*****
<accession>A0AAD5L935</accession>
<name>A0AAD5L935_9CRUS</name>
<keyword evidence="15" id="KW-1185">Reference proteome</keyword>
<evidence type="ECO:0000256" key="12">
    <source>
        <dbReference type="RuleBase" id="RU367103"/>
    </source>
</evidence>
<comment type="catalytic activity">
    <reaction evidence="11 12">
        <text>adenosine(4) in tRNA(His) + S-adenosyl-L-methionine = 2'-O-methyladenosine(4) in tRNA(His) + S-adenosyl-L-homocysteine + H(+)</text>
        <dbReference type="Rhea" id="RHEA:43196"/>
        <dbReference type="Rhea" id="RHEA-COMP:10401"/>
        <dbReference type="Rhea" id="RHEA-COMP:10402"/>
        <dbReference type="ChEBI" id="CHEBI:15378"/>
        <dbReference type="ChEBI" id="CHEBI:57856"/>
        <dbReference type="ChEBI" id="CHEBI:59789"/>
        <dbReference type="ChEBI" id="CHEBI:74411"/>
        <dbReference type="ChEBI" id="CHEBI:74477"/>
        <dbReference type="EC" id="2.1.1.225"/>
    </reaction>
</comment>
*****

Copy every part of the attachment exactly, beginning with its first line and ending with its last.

<accession>A0AAD5L935</accession>
<name>A0AAD5L935_9CRUS</name>
<keyword evidence="15" id="KW-1185">Reference proteome</keyword>
<evidence type="ECO:0000256" key="12">
    <source>
        <dbReference type="RuleBase" id="RU367103"/>
    </source>
</evidence>
<comment type="catalytic activity">
    <reaction evidence="11 12">
        <text>adenosine(4) in tRNA(His) + S-adenosyl-L-methionine = 2'-O-methyladenosine(4) in tRNA(His) + S-adenosyl-L-homocysteine + H(+)</text>
        <dbReference type="Rhea" id="RHEA:43196"/>
        <dbReference type="Rhea" id="RHEA-COMP:10401"/>
        <dbReference type="Rhea" id="RHEA-COMP:10402"/>
        <dbReference type="ChEBI" id="CHEBI:15378"/>
        <dbReference type="ChEBI" id="CHEBI:57856"/>
        <dbReference type="ChEBI" id="CHEBI:59789"/>
        <dbReference type="ChEBI" id="CHEBI:74411"/>
        <dbReference type="ChEBI" id="CHEBI:74477"/>
        <dbReference type="EC" id="2.1.1.225"/>
    </reaction>
</comment>